1970s >> 1971 >> no-800-april-1971

Is Housing a Right?

I have in front of me an expensively produced broadsheet from Shelter which is designed to push the special place of housing among the problems that face society under capitalism. But any notion that Shelter understands the first thing about the social system which produces our present housing conditions is rather hard to come by. In the first place is housing a “right” at all?

In this country, for example we have a few rights, some tenuous, some fairly solid. We have a right to say what we like if we can find someone to listen; to print what we like if we can find the cash; to vote; to put up candidates to oppose the government and other parties. We can tell these are rights because we use them.

To say we have a right to housing, however, is clearly tampering with the language. We know we have a right to vote because nobody stops us doing so. But housing? Three million families live in slums or near-slums says Shelter. It does not seem very likely that they have a “right” to enjoy first-class housing and prefer to condemn themselves and their children to slum conditions.

The fact is, of course, that there is no more right to good housing under capitalism than to good food, or good clothes or good holidays or good anything else. All good things are available under capitalism but not as of right. They are there for those who have the money to pay for them.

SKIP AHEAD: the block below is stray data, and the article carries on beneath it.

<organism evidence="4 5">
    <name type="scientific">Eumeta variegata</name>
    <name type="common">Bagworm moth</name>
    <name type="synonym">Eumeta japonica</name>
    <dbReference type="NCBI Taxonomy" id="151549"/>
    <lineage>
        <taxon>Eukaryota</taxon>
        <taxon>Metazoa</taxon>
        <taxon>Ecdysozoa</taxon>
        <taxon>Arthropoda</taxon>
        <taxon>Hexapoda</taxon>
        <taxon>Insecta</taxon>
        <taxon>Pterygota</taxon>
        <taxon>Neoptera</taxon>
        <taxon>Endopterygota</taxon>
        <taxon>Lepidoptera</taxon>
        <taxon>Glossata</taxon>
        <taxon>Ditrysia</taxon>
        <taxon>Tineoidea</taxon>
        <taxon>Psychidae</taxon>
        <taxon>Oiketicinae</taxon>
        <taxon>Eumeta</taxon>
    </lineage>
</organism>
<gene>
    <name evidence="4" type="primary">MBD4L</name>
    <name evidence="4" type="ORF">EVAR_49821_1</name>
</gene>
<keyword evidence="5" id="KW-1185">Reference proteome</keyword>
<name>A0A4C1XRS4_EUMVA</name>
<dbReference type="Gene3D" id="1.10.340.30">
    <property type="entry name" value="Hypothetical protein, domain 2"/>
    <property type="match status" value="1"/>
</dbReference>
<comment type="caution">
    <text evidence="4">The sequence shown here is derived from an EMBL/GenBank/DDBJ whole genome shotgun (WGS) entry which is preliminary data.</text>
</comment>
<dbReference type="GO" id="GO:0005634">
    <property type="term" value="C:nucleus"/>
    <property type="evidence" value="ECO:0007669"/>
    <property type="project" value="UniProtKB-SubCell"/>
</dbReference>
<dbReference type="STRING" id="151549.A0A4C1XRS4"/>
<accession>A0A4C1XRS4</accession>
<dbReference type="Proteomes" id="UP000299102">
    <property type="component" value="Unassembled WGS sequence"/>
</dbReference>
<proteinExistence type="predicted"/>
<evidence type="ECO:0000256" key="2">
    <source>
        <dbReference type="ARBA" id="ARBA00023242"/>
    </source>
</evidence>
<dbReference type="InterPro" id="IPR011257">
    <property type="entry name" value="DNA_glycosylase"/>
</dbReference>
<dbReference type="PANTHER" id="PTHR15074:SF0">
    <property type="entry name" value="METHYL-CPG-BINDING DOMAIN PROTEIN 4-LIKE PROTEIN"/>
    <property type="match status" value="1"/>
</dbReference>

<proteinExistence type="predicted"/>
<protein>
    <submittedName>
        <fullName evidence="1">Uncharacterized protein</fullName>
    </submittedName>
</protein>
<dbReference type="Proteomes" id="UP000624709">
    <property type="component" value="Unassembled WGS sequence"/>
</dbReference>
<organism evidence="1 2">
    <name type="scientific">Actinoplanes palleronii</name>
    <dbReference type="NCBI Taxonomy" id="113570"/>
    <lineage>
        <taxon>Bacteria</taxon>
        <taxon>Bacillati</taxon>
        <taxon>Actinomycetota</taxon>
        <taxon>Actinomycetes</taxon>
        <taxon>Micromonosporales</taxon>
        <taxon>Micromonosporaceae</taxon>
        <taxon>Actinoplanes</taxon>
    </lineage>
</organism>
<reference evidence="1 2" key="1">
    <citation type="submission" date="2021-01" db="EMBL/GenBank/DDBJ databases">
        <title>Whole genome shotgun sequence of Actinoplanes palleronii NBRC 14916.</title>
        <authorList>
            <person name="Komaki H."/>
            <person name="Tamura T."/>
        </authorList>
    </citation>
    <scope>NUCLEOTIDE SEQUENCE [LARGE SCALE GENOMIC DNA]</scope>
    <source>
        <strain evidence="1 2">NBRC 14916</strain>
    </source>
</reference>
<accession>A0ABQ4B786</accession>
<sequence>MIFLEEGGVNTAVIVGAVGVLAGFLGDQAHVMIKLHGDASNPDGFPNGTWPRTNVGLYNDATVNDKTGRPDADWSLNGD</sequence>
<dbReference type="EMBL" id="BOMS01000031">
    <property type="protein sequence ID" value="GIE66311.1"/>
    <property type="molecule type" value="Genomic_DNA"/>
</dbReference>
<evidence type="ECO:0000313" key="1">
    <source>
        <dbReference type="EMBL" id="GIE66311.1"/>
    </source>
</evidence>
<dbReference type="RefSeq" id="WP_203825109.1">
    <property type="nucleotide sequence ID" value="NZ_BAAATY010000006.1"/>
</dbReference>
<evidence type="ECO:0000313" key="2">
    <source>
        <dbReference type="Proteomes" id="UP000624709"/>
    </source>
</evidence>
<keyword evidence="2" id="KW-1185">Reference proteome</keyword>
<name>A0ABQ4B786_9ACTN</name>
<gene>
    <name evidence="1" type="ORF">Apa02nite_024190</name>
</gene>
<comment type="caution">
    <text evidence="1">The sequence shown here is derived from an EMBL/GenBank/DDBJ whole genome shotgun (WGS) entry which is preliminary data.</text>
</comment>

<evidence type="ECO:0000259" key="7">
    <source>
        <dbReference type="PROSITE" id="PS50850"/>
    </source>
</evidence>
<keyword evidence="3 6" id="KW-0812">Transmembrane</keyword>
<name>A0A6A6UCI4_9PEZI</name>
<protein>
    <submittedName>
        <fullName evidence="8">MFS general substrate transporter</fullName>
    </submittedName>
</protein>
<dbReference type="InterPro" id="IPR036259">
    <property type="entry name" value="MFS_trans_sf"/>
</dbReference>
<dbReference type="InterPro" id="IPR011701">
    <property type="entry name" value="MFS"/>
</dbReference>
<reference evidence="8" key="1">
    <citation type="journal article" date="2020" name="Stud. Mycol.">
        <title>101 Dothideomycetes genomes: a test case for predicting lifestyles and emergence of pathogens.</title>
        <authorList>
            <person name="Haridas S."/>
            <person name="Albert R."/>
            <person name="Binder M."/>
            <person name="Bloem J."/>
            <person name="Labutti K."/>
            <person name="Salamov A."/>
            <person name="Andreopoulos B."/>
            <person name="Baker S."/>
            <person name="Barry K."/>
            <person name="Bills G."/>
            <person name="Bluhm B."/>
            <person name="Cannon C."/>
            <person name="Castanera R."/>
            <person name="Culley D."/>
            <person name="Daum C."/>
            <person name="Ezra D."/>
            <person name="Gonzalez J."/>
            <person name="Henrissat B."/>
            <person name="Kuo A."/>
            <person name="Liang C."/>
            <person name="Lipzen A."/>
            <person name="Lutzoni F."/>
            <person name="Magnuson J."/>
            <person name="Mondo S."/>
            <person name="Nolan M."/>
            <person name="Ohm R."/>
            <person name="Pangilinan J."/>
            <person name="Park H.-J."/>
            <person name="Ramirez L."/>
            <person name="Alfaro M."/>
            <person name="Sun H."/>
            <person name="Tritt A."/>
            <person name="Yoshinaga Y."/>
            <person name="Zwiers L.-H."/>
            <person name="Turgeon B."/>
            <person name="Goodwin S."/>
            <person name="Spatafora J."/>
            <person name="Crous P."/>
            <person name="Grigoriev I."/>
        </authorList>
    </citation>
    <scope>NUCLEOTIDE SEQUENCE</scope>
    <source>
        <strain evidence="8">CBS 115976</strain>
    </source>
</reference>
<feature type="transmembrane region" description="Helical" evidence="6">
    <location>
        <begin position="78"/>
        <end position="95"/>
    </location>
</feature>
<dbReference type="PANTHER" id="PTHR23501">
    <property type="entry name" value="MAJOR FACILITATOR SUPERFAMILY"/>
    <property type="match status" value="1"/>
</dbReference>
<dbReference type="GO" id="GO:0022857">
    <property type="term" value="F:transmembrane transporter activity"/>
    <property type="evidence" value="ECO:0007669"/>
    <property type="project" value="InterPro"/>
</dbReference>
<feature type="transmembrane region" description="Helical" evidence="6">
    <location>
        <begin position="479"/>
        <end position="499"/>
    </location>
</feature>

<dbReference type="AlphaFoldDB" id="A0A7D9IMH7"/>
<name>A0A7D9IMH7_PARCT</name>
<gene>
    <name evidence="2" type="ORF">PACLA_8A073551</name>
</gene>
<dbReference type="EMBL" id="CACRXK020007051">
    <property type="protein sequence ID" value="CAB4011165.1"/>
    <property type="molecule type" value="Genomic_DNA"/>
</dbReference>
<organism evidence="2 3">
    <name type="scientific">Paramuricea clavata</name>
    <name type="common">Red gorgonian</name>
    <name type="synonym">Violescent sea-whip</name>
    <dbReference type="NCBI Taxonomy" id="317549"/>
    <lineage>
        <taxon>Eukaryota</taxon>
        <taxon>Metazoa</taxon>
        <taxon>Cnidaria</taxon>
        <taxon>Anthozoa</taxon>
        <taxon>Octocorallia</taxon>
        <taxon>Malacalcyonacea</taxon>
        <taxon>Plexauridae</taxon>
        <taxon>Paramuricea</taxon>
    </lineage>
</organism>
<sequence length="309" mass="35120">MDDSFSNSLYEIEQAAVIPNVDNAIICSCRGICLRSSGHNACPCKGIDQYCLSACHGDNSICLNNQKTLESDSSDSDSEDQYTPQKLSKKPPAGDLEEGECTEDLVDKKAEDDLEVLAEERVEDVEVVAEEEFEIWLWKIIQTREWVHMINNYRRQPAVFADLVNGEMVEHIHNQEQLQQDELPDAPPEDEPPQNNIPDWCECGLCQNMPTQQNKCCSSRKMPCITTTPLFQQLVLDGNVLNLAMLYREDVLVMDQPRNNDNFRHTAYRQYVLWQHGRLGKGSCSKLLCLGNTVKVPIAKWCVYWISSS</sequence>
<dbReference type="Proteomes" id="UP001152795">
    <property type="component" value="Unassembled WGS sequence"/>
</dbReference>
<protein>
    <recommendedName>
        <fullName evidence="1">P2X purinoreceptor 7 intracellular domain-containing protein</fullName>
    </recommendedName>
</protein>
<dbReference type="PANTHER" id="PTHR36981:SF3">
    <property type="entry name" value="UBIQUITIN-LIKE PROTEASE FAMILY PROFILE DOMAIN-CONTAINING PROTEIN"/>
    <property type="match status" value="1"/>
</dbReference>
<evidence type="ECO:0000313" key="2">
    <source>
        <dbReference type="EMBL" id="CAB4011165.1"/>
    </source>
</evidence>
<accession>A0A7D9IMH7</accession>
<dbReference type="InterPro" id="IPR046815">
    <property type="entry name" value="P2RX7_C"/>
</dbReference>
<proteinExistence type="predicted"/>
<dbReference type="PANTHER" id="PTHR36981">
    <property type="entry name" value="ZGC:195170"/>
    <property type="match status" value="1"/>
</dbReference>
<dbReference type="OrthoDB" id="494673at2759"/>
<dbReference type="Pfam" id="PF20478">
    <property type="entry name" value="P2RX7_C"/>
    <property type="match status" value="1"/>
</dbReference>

It is perhaps natural that the housing problem should always seem to generate more emotion than the countless other problems of our present social set-up. One cannot live a decent life without a decent home. But before looking a little further into housing, it is necessary to dispose of the silly notion of single issue groups like Shelter that housing is by definition in a class by itself and that anyone would prefer to live on bread and water in Buckingham Palace than on caviar and chips in Notting Hill.

It ain’t necessarily so. And anyway, it is obvious that as things are, the people who have the best houses are by a capitalist law of nature the ones who have the best everything else as well. They are the owning class for whom there is no housing problem; there is no shortage of delectable houses in the property columns of the posh papers. So it would seem to be fairly obvious that the class division of society has something to do with the matter.

But you wouldn’t think so from reading Shelter’s stuff. Quite the contrary. “Our researches show that bad housing and overcrowding is the root cause of nearly all our social problems.” Is it really? I should have thought that bad housing was one of our social problems itself. It is not a cause but an effect.

It is a perennial mystery how reformers have been busy solving the housing problem for so many generations and yet each succeeding generation needs to solve it afresh. It is as though they were conditioned by the gods, like Sisyphus, to go on and on with a task which will never end. At least he used to get the stone near the top before he had the mortification of having to start all over again.